A regional women’s group has come forward to defend the rights of women and girls, following controversial remarks made by Prime Minister Gaston Browne about women from St. Vincent and the Grenadines.

The Antigua and Barbuda National Chapter of the Caribbean Women in Leadership (CIWiL) says it is deeply concerned over Browne’s alleged remarks, which objectify and diminish women and girls.
According to the group, “Violence against women and girls in the region, already at epidemic proportions, is no laughing matter.”
With the pandemic compounding gender inequality, and increasing the vulnerability of women, CIWiL says there is a pressing need to ensure that people’s words and actions promote female rights and protect them from abuse.
Evidence shows that emergencies and disasters further undermine a community’s weaknesss. In such circumstance, women and girls are often “doubly and triply marginalized,” the group says, and “women and children bear the brunt of worsening inequality.”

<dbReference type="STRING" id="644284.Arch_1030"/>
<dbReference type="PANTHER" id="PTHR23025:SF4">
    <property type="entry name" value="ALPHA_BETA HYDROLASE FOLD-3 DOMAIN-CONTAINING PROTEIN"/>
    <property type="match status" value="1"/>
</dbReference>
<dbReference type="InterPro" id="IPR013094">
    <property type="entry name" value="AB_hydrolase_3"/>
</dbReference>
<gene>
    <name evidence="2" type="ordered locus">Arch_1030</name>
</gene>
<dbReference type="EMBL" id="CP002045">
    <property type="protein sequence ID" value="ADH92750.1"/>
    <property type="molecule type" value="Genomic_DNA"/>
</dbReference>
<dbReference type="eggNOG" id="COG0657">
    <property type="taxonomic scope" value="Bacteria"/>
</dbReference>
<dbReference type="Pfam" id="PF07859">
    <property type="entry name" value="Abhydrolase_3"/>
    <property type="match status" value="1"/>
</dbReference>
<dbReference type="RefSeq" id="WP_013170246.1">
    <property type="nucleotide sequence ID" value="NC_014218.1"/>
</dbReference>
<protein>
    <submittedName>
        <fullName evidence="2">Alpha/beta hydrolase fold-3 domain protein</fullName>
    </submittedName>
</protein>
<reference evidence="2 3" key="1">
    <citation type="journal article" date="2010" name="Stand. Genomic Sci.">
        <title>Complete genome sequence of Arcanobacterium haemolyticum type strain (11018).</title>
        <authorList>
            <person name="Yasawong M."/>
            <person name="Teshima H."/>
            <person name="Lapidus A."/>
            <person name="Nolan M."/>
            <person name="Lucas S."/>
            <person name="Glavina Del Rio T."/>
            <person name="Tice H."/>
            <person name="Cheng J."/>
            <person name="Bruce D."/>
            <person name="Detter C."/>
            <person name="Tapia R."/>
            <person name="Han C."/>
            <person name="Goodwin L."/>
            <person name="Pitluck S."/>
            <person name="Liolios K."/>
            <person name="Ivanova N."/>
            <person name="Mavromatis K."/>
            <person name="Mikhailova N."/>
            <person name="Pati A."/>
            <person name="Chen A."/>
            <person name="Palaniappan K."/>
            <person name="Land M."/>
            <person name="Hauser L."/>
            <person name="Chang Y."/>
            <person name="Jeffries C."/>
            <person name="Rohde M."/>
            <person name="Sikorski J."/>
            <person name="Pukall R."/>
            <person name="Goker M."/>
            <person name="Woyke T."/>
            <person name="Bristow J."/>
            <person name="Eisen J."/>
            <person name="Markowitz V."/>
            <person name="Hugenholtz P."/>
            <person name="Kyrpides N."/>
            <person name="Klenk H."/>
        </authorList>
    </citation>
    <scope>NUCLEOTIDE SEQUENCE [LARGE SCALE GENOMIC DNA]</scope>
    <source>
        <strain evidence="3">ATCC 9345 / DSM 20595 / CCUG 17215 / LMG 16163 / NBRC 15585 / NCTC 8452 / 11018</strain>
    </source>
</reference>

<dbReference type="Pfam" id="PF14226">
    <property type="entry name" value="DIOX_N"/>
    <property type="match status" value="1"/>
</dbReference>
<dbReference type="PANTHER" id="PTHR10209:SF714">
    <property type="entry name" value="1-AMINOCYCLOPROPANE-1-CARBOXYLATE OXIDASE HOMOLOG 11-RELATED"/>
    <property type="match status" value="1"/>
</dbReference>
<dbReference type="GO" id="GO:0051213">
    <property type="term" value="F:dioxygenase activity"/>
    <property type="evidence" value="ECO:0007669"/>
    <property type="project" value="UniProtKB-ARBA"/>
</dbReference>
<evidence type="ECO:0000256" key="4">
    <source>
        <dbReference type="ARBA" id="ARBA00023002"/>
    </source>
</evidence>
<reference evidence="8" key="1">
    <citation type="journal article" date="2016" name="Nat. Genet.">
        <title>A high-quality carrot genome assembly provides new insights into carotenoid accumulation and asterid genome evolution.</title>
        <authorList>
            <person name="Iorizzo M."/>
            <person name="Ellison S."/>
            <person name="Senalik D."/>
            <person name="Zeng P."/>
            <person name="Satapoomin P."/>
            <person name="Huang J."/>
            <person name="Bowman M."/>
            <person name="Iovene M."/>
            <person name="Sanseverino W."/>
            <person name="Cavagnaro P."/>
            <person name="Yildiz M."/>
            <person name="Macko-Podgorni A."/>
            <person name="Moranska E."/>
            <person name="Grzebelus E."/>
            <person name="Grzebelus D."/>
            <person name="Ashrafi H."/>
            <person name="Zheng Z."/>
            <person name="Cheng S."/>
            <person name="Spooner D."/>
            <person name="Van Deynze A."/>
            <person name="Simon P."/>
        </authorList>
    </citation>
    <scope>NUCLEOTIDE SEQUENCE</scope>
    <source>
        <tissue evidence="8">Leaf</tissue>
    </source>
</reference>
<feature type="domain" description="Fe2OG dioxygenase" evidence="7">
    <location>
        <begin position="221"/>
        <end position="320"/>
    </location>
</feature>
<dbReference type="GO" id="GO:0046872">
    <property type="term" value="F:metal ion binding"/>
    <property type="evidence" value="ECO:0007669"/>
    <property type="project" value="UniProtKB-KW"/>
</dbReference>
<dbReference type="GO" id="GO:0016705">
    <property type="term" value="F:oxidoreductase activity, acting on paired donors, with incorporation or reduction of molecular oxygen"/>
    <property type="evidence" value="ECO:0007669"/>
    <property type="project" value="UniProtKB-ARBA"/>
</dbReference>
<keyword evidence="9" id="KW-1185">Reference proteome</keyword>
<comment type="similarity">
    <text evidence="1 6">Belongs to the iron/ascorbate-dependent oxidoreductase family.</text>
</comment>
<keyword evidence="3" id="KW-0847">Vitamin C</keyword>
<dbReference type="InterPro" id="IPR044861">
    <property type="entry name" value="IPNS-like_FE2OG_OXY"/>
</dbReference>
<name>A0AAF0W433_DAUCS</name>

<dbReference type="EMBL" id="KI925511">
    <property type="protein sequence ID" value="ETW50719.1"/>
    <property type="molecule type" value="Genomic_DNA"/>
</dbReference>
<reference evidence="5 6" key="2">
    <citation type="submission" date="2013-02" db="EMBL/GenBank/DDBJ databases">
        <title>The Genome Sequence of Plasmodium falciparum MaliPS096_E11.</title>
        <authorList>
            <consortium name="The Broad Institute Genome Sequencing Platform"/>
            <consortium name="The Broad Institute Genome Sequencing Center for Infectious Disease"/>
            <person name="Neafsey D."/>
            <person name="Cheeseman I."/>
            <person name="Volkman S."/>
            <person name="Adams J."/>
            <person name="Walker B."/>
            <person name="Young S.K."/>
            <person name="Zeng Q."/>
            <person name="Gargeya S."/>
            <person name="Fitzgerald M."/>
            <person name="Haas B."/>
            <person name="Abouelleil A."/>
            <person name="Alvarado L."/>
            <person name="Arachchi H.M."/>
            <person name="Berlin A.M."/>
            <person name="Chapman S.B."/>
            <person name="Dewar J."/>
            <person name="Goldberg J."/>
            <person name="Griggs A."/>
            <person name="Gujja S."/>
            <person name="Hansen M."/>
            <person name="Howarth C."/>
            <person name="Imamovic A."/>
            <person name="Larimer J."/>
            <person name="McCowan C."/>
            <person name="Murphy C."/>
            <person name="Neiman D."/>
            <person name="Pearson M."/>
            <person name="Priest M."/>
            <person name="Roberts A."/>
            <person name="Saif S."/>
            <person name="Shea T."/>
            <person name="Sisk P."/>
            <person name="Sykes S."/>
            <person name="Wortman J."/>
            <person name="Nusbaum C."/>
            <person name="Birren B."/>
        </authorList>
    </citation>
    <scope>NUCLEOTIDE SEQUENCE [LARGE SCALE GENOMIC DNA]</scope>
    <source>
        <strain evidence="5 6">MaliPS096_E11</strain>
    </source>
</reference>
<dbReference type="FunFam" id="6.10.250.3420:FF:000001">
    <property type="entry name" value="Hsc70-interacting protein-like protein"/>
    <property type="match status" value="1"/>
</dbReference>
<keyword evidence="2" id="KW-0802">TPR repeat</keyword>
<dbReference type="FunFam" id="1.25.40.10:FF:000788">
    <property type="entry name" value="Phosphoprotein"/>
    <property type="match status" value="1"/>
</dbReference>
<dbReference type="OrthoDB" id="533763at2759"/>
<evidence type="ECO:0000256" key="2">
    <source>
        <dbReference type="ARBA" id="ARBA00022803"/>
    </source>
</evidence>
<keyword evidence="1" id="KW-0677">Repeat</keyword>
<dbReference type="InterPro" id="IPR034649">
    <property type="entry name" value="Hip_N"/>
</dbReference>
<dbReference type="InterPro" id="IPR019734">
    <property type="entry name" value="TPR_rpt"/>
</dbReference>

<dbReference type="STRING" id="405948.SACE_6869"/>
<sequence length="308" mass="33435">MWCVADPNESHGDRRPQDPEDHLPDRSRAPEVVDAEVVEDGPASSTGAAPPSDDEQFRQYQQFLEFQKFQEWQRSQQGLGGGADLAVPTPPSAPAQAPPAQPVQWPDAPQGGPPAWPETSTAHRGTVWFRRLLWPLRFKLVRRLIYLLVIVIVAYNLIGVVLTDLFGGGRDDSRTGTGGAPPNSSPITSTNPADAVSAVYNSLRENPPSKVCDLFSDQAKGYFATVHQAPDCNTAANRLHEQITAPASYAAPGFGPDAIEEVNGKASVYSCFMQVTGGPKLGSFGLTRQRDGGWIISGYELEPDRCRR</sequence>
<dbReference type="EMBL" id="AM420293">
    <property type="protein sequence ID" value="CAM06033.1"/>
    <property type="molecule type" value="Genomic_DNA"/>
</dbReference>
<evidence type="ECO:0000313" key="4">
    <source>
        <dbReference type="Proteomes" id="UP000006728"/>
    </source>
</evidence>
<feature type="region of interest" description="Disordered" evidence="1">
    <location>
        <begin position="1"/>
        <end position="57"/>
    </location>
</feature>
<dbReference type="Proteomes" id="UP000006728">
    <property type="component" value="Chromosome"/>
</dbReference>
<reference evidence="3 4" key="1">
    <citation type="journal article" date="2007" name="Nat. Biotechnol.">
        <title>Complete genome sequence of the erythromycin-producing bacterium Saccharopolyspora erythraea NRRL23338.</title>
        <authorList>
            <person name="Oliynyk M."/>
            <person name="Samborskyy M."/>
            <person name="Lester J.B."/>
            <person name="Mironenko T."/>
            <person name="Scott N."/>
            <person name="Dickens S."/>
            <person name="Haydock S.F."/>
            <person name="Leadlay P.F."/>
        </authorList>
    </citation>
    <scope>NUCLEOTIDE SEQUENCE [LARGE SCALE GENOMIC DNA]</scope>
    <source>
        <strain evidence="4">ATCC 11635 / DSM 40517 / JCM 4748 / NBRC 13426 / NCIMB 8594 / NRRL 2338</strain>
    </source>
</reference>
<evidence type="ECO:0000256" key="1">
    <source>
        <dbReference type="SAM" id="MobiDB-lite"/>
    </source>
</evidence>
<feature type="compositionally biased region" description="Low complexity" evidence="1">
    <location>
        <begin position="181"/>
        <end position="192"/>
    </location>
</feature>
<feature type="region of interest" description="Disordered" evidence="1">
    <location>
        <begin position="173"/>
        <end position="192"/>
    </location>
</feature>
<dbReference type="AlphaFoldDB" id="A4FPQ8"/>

The group asserts that protecting women and girls goes beyond physical support, and it calls on the leaders and decision-makers to “fulfill their human rights obligations and protect our women and girls, as an urgent priority.”
Meanwhile, a number of Vincentian women have taken to social media to voice their displeasure at the remarks made by Browne. One woman has indicated that she would rather suffer the effects of volcanic ash than come to Antigua and Barbuda to be exploited.
The United Progressive Party’s Political Leader, Harold Lovell, and its  Women’s Forum have also condemned Browne’s comments. 

Meanwhile, CIWiL says it applauds the efforts to offer relief to a Caribbean neighbour experiencing a natural disaster.

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